Friday, April 06, 2007

Weather, not neighborhoods, dictates direction planes take off and land

I live south of the airport and I am aware of periods of increased air traffic (military, commercial and private). The current runway construction may be causing variation from the usual traffic patterns, but in “normal” times, is there an official policy that determines the amount of traffic that flies over the southern and northern residential areas adjacent to the airport? I am interested to know if there is an attempt by airport authorities to be equitable in the sharing of takeoff and landing noise pollution between the two neighborhoods.
- Jeff

ANSWER: It’s not about sharing the noise between neighborhoods, it’s all about the weather, said the airport’s aviation director Mark Earle. "The runways are fixed alignments, and the alignment of this airport was determined decades ago. “You can land or take off in either direction, and both approaches are used. What drives the decision is the weather.

"Aircraft will take off into the wind because it reduces the speed the aircraft must maintain to take off . To aircraft, wind is relative. With the winds behind you, you fly a faster air speed if flying down wind. Pilots take off into the wind. The air traffic controllers choose the runways as they align with the wind and the pilots make the final decision.”

When work is completed on the closed runway, possibly by May 1, the air traffic will be spread out more, Earle said. Earle said housing developments near the airport will see, or hear, more or less traffic depending on the weather. “Airports have noise associated with them, there’s no avoiding that. “The amount of land we purchased around the airport addresses that. We own the land around the airport where the noise impact is the greatest.”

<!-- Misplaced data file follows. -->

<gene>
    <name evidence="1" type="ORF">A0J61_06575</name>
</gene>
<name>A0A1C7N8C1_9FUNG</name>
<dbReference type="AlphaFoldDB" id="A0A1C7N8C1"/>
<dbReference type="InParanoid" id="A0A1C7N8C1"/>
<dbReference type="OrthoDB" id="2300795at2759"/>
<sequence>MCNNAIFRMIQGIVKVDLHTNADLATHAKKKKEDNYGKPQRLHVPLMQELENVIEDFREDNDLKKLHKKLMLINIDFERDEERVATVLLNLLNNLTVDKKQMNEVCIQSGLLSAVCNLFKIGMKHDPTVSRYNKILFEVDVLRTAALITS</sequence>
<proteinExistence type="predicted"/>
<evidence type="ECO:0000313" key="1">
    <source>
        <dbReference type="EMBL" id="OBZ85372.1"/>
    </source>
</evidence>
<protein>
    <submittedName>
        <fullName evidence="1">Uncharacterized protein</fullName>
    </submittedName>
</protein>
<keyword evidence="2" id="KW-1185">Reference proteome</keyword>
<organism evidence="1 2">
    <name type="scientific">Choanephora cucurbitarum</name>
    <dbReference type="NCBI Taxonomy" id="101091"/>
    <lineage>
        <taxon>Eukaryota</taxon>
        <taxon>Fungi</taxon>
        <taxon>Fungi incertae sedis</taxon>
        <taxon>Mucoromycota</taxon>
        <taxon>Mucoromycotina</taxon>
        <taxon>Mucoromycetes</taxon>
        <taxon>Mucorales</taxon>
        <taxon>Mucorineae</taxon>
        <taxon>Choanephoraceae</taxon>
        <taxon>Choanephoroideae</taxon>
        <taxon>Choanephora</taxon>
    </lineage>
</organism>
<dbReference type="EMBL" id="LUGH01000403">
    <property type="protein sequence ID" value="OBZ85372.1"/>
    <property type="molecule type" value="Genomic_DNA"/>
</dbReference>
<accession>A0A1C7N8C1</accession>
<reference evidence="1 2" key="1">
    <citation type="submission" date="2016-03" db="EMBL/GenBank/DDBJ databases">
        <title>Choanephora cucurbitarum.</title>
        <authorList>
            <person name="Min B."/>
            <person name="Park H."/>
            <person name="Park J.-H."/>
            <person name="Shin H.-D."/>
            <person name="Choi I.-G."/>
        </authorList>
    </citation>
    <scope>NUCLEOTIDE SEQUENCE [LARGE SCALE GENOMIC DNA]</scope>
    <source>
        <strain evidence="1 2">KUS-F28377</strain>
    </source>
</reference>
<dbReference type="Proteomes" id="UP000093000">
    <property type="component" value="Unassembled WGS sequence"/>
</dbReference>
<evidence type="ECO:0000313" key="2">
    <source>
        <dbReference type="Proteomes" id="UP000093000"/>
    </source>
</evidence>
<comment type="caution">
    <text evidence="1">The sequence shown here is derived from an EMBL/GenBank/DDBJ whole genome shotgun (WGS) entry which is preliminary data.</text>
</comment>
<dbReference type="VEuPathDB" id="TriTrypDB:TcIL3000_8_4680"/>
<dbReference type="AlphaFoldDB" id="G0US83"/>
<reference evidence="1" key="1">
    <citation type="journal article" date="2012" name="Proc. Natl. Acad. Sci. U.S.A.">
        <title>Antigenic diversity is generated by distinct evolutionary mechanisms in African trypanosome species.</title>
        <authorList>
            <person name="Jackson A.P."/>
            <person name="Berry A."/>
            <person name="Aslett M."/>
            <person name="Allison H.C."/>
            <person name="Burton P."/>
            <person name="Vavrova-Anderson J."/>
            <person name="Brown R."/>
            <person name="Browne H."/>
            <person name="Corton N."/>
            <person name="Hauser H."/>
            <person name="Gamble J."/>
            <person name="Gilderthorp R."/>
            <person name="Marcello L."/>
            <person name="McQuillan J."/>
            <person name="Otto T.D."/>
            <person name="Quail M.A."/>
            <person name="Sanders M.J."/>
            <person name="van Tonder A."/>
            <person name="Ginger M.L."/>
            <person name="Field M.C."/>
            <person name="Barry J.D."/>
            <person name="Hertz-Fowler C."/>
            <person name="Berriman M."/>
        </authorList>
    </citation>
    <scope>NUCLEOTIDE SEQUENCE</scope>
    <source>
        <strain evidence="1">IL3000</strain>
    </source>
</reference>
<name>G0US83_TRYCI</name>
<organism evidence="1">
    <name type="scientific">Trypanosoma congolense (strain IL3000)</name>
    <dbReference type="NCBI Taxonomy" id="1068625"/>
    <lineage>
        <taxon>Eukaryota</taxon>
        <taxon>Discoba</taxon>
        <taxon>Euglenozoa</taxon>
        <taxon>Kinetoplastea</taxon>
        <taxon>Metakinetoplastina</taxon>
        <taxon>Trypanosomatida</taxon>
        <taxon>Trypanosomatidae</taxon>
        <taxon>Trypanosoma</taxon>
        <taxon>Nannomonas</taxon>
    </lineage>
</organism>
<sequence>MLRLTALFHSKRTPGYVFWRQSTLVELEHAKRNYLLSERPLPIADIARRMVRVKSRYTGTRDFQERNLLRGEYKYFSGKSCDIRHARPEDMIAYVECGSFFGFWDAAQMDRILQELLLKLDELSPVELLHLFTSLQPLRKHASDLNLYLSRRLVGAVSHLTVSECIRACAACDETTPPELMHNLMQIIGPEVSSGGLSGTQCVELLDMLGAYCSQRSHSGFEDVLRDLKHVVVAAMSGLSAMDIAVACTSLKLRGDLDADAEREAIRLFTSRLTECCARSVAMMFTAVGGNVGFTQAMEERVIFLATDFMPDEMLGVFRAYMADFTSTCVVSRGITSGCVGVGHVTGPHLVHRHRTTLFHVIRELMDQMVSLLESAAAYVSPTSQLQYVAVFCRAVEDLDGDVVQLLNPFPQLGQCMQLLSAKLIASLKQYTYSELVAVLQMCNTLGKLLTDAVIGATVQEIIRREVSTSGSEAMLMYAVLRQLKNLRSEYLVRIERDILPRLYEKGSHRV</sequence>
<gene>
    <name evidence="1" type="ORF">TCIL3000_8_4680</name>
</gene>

Blogger otowi said...

This is just a personal pet peeve of mine.

I don't see why people complain about stuff they should've known when they bought a home. You choose a home near the airport, you should put up with and expect plane noise. You choose a home near a railroad track, you should put up with and expect train whistles and track noise. Same thing with busy roads, Fort Carson military exercises, etc. They were there first, and you moved in. So deal with it, or move somewhere else.

4:16 PM, April 06, 2007  
Anonymous skaboy690 said...

I agree with otowi. I've often wondered why people move near the airport and then complain about the noise!

7:47 PM, April 08, 2007  
Blogger oldcarnutzs said...

your a idiot, it's like moving next to a highschool and complaining about the lights from the football field. Just get some ear plugs!

6:19 PM, April 10, 2007  

Post a Comment

<< Home